Online Philosophy Resources Weekly Update

Here’s the weekly report on new entries in online philosophical resources and new reviews of philosophy books.

Below is a list of recent updates, if there have been any, to the Stanford Encyclopedia of Philosophy (SEP), Internet Encyclopedia of Philosophy (IEP), Notre Dame Philosophical Reviews (NDPR), 1000-Word Philosophy, and Wireless Philosophy (Wi-Phi). There’s also a section listing recent reviews of philosophy books appearing in popular media.



  1. John Niemeyer Findlay, by Douglas Lackey (CUNY).


  1. Formalism in the Philosophy of Mathematics, by Alan Weir (Glasgow).
  2. Fitch’s Paradox of Knowability, by Berit Brogaard (Miami) and Joe Salerno (St. Louis).
  3. Madeleine de Scudéry, by John Conley (Loyola).
  4. The Nature of Law, by Andrei Marmor (Cornell) and Alexander Sarch (Surrey).
  5. Pragmatics, by Kepa Korta (University of the Basque Country) and John Perry (Stanford).
  6. Moral Non-Naturalism, by Michael Ridge (Edinburgh).


  1. John Wisdom, by Nikolay Milkov (Paderborn).


  1. Trevor Ponech (McGill University) reviews Film, Art, and the Third Culture: A Naturalized Aesthetics of Film (Oxford), by Murray Smith.
  2. David J. Riesbeck (Tempe Preparatory Academy) reviews Democracy, Justice, and Equality in Ancient Greece: Historical and Philosophical Perspectives (Springer), by Georgios Anaghostopoulos and Gerasimos Santas (eds.).
  3. Thomas V. Cunningham (Kaiser Permanente/Southern California Bioethics Program) reviews The Methods of Bioethics: An Essay in Meta-Bioethics (Oxford), by John McMilllan.
  4. Alastair Wilson (Birmingham) reviews Causation, Explanation, and the Metaphysics of Aspect (Oxford), by Bradford Skow.
  5. Christopher Heath Wellman (Washington University, St. Louis) reviews The Limits of Blame: Rethinking Punishment and Responsibility (Harvard), by Erin I. Kelly.
  6. David Faraci (Durham) reviews Methodology and Moral Philosophy (Routledge), by Jussi Suikkanen and Antti Kauppinen (eds.).
  7. Christopher Hamilton (King’s College London) reviews Werner Herzog: Filmmaker and Philosopher (Bloomsbury), by Richard Eldridge.
  8. Ed Pluth (California State-Chico) reviews Malebranche: Theological Figure, Being 2 (Columbia), by Alain Badiou.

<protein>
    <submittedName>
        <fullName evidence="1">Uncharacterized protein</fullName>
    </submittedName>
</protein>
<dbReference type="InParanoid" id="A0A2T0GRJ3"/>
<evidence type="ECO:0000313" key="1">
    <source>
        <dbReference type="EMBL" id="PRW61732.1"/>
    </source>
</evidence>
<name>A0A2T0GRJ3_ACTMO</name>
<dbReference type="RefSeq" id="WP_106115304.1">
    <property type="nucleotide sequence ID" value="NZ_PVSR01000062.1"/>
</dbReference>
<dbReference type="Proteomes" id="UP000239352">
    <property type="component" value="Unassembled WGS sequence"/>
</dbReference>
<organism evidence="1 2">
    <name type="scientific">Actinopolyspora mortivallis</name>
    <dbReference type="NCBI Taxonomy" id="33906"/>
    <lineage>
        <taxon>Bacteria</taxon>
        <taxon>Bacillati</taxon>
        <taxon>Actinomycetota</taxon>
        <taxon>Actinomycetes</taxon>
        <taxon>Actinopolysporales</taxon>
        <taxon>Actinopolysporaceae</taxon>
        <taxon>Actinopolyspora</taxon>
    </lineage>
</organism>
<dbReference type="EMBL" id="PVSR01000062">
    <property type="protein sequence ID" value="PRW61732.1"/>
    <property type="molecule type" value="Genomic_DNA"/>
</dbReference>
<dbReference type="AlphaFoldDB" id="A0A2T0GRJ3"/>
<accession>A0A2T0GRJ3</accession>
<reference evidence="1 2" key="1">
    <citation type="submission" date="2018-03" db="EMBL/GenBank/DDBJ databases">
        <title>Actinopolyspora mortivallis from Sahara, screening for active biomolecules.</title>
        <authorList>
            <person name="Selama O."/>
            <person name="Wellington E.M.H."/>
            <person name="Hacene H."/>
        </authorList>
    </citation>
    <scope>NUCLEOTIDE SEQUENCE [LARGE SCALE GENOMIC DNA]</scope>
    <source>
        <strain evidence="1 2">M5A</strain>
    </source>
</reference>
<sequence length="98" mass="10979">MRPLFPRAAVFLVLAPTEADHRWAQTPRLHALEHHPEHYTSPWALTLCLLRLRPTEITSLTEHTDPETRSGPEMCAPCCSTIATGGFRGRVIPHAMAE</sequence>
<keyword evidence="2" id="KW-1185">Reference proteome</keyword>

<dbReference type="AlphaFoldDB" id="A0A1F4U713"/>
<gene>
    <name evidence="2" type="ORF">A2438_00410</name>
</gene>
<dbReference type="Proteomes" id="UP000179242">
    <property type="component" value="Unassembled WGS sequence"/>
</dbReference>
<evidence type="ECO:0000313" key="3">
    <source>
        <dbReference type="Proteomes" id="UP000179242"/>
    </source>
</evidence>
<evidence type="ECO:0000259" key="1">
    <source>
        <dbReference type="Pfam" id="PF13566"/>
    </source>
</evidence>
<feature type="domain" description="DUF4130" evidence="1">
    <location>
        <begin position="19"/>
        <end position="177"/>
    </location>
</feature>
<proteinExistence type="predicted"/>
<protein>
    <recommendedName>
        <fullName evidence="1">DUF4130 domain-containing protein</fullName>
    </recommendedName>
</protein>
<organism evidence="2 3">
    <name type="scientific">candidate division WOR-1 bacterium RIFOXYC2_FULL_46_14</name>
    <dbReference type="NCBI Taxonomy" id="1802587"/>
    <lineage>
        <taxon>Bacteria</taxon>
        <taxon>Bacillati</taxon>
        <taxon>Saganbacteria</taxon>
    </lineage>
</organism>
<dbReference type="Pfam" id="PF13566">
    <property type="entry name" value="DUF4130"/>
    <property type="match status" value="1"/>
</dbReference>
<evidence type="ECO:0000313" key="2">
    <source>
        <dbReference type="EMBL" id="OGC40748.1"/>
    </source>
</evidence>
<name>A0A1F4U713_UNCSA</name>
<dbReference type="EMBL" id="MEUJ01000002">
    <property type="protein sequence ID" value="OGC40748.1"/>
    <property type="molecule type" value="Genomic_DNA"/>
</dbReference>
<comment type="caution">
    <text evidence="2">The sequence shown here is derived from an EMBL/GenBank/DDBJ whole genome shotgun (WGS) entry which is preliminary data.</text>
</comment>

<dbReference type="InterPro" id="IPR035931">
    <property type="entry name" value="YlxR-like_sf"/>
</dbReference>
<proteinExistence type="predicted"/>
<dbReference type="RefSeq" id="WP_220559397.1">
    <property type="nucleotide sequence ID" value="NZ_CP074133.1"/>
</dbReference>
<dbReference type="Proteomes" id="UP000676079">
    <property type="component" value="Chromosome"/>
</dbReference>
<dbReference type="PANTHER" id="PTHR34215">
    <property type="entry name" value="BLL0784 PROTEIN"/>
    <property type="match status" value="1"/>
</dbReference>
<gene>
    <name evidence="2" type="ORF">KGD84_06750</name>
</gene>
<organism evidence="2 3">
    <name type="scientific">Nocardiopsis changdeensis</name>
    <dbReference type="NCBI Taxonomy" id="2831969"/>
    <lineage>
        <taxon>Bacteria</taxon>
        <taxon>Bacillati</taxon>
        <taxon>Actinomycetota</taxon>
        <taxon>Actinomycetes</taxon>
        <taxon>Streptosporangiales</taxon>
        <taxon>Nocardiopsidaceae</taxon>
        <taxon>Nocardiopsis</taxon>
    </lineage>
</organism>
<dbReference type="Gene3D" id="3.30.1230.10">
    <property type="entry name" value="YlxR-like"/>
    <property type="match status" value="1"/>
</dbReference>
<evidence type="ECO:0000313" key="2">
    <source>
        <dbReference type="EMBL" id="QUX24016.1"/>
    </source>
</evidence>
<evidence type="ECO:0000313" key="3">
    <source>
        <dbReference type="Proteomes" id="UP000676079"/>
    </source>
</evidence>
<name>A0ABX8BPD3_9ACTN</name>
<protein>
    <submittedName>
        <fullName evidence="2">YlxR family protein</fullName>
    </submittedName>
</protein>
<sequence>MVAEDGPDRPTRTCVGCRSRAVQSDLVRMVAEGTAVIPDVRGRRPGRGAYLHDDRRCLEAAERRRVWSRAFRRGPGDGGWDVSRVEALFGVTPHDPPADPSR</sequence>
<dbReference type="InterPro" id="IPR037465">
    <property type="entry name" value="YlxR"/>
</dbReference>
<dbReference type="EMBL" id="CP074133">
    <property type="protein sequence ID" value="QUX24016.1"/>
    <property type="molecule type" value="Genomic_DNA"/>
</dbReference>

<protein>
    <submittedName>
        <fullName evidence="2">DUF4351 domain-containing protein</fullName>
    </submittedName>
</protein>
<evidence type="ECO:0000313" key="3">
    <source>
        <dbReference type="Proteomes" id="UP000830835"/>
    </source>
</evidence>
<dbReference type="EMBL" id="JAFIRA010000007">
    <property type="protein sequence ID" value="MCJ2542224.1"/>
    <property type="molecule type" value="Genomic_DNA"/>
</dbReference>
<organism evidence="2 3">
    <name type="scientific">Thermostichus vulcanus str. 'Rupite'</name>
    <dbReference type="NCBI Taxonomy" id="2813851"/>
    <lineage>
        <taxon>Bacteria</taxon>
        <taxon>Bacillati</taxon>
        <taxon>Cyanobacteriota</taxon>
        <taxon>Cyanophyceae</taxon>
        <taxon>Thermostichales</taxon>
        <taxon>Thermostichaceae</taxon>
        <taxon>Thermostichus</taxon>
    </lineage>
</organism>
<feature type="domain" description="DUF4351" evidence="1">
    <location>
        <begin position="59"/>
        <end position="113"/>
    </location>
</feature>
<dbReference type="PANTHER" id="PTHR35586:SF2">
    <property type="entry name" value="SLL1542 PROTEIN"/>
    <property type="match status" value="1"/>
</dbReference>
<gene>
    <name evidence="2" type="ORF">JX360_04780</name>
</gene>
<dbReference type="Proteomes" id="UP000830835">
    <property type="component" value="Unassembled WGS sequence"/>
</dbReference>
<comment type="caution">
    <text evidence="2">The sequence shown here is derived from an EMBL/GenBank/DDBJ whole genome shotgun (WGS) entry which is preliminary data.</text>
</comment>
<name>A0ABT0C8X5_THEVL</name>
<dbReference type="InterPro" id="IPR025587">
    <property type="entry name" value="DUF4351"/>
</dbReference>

9. Antonio Vassallo (Barcelona) reviews Philosophy of Physics: Quantum Theory (Princeton), by Tim Maudlin.
  10. Jack Spencer (MIT) reviews Newcomb’s Problem (Cambridge), by Arif Ahmed (ed.).

1000-Word Philosophy

Wireless Philosophy

Recent Philosophy Book Reviews in Non-Academic Media

  1. Marina N. Bolotnikova reviews In the Shadow of Justice: Postwar Liberalism and the Remaking of Political Philosophy (Princeton), by Katrina Forrester at Harvard Magazine.
  2. Robert L. Tsai reviews One Another’s Equals: The Basis of Human Equality, by Jeremy Waldron, at Los Angeles Review of Books.

Compiled by Michael Glawson

Horizons Sustainable Financial Services
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Patrick S. O'Donnell
4 years ago

I was a bit surprised but more disappointed to learn that the revised SEP entry on “The Nature of Law” by Marmor and Sarch did not treat the conceptions of law and corresponding notions of morality, reason and justice as they are inextricably woven together in the following works:
• Bobonich, Christopher. Plato’s Utopia Recast: His Later Ethics and Politics (Oxford University Press, 2002). [A brilliant discussion of Plato’s understanding of the intricate relation between law, justice, and reason.]
• Fuller, Lon. The Inner Morality of Law (Yale University Press, revised ed., 1969).
• Ripstein, Arthur. Force and Freedom: Kant’s Legal and Political Philosophy (Harvard University Press, 2009).
• Simmonds, Nigel. Law as a Moral Idea (Oxford University Press, 2007).

Patrick S. O'Donnell
4 years ago

I should have said, as Bobonich makes clear, that in Plato’s case, the principal corresponding notion is “the fine and the good,” not simply justice.

4 years ago

The “Time Maudlin” typo killed me